Weeks after the Ministry of Education (MOE) banned restrictions in public schools on permissible hairstyles for secondary school students, debate is raging among principals over how closely they will hew to the ministry's anything-goes hair policy.
During the Taipei Municipal Secondary School Principals Meeting, a two-day meeting held Thursday and yesterday to discuss educational issues, Taipei City Government's Bureau of Education Director Wu Ching-chi (
"[The bureau] supports the policy," Wu said. "But the lifting of hair regulations does not deny schools' authority to apply proper discipline regarding students' appearance."
While education officials stand firmly on the side of student's hairstyle rights, principals at the meeting expressed concern about implementing the policy, with some saying they would still put limits on how wild students can get with their coiffures.
"Carrying out the policy will be a big challenge for the school," said Bai Shi-shun (
Zhongshan Girl's High School and the Affiliated Senior High School of National Taiwan Normal University will also continue the regulation of students' hairstyles.
"We do not allow students to dye or perm their hair. Violators will be punished with five points off of their grades and required to fix their hair within five days. Even though the [ministry's] policy was announced, we will stick to our rules," said Ding Ya-weng (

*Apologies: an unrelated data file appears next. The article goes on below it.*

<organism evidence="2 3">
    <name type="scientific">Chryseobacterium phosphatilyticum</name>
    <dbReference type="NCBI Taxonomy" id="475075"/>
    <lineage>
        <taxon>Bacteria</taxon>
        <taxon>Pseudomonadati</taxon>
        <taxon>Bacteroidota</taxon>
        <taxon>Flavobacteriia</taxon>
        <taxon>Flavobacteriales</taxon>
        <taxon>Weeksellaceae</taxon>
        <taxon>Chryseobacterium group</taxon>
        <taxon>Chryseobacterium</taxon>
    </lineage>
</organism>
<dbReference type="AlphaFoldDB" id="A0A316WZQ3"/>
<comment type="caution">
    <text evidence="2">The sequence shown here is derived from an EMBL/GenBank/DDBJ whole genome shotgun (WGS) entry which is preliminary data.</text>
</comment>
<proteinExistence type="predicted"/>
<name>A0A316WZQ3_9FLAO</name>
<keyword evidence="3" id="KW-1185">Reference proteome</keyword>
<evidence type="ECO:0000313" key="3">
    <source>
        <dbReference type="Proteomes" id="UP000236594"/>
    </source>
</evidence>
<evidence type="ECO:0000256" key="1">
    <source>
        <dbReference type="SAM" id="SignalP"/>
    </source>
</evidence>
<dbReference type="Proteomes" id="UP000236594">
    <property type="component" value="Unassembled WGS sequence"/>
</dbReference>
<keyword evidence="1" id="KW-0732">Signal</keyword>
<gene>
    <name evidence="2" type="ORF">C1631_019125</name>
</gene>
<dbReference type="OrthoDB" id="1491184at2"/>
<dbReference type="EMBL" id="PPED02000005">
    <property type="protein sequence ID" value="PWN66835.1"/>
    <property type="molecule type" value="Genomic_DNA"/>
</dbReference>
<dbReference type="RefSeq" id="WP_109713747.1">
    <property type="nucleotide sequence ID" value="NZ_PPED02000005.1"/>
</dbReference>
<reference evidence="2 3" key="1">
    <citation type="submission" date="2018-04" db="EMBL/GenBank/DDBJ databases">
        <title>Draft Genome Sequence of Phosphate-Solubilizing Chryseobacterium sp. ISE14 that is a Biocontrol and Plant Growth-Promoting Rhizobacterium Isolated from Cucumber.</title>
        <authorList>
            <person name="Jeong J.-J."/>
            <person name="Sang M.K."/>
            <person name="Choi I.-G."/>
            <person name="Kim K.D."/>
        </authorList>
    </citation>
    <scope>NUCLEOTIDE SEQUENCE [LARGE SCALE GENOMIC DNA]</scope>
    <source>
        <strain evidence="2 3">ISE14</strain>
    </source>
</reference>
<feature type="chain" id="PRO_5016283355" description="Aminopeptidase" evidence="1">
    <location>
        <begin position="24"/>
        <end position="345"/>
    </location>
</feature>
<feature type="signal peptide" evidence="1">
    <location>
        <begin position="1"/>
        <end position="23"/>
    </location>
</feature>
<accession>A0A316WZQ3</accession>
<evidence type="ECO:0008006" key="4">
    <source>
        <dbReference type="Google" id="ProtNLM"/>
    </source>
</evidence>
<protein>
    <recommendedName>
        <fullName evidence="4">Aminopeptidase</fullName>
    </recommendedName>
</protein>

The ministry announced the lifting of hair regulations at secondary schools earlier this month. In its official letter issued to schools, the ministry stated that public schools should respect students' basic human rights and should not punish students for their hairstyles. Private schools, on the other hand, do not need to stick to the policy.
The ministry actually scrapped its guidelines on secondary school students' hairdos 17 years ago. But most secondary schools still maintain their own strict rules about students' hairstyle.
Many junior high schools still require boys to sport crewcuts, while girls' hair must be shoulder-length and neither dyed nor permed.
Wang Hao-yu (王浩宇), a high school student and the president an association that opposes any regulations on hair, endorsed the ministry's ban on the regulation of students' hairstyles, and called on schools to follow the policy.
"The freedom to determine our own hairstyle is a concrete representation of our full autonomy. Schools should respect students' human rights and stop ignoring the long-existing policy," he said.
Tan Guang-ding (譚光鼎), principal at the Affiliated Senior High School of National Taiwan Normal University, said that the school respect students' rights to sport their own hairstyles, as long as they do not get their hair dyed or permed.
"But I do not agree that hair regulations are a violation of students' human rights. Students come to school to receive an education and proper discipline. Schools' authority over students' hairstyles should not be denied," Tan said.
With each side sticking to its guns, tension is only likely to grow between students seeking to express themselves through their hair, a ministry now defending that right and principals seeking to maintain their own authority.